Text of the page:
Exact Sciences is getting pummeled on Wall Street after an unexpected result in a long-awaited federal report that positions the company’s colorectal cancer diagnostic product as an “alternative” screening method—instead of putting it in a more coveted group of recommended tests.
Shares of Madison, WI-based Exact (NASDAQ: EXAS) sank below $11 per share this morning, down more than 40 percent from yesterday’s close of $18.53. The peak price over the past year is $32.85.
Exact scrambled to stop the bleeding this morning with a conference call to reassure investors that the draft guidelines released yesterday by the U.S. Preventive Services Task Force are not cause for “doom and gloom” for the company, as CEO Kevin Conroy put it.
The task force’s proposed guidelines update recommendations made in 2008. The final guidelines are important because they can play a role in insurers’ coverage decisions and doctors’ treatment plans for patients.
The new list of recommended colorectal cancer screening methods include the fecal occult blood test and fecal immunochemical test (FIT) annually; flexible sigmoidoscopy every 10 years, combined with an annual FIT; and a colonoscopy every 10 years.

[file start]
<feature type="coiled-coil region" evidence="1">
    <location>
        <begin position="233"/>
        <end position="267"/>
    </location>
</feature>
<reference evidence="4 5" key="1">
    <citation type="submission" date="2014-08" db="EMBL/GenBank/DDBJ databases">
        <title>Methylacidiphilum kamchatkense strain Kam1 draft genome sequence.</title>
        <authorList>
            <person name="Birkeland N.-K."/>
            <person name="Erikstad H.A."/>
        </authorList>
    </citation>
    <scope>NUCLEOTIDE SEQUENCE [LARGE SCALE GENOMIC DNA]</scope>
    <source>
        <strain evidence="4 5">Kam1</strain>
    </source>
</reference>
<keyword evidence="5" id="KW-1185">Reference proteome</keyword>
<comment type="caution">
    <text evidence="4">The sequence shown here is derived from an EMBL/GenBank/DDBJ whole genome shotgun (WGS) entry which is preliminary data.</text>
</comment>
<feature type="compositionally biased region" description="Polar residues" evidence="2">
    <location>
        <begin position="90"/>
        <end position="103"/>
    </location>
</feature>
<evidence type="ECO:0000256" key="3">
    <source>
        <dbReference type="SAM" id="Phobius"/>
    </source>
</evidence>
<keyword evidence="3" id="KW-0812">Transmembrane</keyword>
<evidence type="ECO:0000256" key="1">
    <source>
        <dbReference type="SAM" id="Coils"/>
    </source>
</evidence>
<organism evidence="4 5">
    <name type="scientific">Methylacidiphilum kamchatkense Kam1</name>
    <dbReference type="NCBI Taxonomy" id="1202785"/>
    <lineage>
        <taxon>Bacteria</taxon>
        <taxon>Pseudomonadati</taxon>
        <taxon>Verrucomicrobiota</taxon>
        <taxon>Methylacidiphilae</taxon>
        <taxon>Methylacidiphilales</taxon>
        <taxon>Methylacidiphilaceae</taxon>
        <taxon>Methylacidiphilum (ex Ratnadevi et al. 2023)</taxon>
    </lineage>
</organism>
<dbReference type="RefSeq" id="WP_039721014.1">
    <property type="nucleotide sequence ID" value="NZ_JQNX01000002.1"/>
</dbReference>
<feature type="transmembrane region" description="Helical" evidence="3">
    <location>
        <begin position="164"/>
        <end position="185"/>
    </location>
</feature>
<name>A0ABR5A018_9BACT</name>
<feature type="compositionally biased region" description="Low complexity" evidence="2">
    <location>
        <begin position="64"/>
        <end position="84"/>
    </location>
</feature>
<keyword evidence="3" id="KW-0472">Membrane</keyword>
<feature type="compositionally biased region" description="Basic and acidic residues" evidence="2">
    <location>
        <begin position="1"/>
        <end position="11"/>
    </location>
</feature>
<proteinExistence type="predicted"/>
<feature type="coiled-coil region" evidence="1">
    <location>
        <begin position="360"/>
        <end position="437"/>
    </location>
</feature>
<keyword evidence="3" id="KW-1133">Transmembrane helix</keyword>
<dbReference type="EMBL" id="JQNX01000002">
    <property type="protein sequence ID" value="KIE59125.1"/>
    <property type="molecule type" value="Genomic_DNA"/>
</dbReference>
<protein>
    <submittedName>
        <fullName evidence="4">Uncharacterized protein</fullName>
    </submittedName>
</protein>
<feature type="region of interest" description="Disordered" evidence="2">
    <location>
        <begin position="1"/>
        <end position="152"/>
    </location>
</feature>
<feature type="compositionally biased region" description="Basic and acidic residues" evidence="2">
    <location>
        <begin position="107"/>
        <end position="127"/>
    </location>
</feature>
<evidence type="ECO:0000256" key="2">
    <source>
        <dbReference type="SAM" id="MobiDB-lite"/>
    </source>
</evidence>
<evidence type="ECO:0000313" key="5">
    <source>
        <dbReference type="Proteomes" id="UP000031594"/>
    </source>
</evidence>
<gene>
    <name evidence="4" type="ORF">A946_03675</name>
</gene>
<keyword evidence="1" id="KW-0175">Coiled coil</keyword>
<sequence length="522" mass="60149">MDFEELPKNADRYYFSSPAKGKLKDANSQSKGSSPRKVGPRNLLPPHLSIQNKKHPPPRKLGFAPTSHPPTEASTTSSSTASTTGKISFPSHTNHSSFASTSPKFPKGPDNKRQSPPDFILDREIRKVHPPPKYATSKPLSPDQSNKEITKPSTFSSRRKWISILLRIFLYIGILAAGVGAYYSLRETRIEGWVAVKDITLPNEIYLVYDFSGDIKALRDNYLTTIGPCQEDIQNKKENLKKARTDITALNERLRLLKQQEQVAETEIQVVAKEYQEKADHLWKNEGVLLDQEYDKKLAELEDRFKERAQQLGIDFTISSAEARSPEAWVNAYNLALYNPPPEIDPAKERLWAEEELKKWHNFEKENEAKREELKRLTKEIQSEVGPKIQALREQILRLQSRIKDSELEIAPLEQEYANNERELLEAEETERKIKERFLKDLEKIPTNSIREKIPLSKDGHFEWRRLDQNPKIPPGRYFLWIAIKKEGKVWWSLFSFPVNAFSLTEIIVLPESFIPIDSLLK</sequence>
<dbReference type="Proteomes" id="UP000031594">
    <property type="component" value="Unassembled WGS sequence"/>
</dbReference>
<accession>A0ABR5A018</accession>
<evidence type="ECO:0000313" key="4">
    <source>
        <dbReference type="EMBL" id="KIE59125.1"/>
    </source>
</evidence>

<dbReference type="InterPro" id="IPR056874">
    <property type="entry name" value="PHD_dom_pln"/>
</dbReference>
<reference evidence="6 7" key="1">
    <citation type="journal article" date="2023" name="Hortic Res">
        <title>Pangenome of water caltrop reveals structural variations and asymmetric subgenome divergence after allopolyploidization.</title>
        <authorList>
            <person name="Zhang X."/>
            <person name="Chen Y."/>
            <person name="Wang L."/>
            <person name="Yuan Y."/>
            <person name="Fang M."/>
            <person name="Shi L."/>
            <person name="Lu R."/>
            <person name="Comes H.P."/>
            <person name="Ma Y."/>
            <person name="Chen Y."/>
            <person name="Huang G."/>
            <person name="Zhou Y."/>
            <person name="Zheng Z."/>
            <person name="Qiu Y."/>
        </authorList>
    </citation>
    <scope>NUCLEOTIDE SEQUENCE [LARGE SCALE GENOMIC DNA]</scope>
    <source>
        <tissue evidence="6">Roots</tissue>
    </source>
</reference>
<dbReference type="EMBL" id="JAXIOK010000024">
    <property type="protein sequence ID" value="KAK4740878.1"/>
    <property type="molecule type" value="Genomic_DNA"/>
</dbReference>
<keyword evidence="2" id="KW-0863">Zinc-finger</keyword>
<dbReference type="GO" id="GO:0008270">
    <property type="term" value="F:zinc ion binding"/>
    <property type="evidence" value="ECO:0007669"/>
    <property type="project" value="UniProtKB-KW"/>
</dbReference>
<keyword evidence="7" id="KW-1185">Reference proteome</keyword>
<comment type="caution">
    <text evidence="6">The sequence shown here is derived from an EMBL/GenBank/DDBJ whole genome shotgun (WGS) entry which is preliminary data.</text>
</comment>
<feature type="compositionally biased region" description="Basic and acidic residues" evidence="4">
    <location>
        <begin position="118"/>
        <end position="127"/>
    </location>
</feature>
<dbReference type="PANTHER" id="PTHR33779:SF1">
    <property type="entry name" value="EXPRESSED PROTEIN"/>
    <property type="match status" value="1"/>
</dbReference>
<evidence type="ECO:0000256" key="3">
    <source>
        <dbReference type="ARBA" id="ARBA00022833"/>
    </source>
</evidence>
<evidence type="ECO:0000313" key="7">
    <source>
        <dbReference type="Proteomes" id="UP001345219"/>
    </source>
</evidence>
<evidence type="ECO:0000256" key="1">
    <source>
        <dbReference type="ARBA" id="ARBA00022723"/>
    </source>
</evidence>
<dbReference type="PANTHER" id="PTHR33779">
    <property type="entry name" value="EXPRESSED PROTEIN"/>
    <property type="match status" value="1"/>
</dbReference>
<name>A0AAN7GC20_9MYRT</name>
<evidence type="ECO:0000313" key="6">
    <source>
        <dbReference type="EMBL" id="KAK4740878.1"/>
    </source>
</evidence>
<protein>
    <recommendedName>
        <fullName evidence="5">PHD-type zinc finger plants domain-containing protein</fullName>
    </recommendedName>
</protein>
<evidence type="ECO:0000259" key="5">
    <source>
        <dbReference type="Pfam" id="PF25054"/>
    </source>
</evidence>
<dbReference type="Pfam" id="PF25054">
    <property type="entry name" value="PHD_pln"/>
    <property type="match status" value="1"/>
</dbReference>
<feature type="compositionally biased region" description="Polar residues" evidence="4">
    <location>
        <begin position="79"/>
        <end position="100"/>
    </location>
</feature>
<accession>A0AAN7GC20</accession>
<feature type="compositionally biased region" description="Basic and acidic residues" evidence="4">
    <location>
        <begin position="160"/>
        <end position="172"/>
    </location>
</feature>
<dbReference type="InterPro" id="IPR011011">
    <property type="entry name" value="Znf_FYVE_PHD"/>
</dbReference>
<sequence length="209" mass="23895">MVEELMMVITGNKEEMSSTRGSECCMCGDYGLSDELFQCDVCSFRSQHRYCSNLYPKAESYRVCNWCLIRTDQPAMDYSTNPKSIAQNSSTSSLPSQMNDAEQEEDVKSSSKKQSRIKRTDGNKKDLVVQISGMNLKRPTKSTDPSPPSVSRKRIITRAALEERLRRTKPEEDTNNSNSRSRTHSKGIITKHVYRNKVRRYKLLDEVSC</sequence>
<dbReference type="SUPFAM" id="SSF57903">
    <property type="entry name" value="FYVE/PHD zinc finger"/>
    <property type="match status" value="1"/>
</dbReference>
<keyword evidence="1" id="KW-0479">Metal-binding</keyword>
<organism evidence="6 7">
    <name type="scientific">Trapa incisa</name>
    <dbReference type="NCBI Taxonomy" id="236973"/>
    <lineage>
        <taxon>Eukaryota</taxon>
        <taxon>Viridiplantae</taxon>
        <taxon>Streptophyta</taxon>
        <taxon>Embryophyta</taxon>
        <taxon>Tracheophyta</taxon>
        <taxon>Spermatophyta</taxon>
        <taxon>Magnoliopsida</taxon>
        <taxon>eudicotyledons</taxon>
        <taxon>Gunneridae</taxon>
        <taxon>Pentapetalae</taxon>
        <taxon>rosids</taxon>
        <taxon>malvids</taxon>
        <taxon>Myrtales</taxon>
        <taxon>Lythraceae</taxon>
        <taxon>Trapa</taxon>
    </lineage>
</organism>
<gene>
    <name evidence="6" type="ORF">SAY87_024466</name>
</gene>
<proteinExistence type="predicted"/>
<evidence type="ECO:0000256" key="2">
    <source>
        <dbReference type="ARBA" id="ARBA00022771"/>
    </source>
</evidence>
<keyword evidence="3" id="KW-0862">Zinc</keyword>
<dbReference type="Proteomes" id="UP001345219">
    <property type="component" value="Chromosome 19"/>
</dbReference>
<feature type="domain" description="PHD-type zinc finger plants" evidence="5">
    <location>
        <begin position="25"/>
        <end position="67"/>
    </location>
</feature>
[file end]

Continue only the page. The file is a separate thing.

The task force also created a new category of alternative tests. That’s where it placed Exact’s stool-based DNA test, Cologuard, along with computed tomography colonography.
Exact is “not pleased” with being excluded from the recommended group of tests, Conroy said in the conference call. “We think that is an approach that doesn’t make a lot of sense not to include a test that is as sensitive as Cologuard is and as highly specific as it is,” he said.
But Conroy argued that Cologuard is still in a better position today because it’s now included in the task force’s draft recommendations. Previously, Cologuard was given an “I” rating by the task force, meaning there was insufficient evidence to make a recommendation one way or the other.
It’s unclear how the “alternative” rating will impact insurers’ coverage decisions, Conroy said. “We tend to think that it is still a positive.”
The task force will now hold a 30-day public comment period, and Exact will lobby for a better position in the recommendation guidelines. The guidelines will likely be finalized next year, Exact said.
We’ll have more information on this story later today.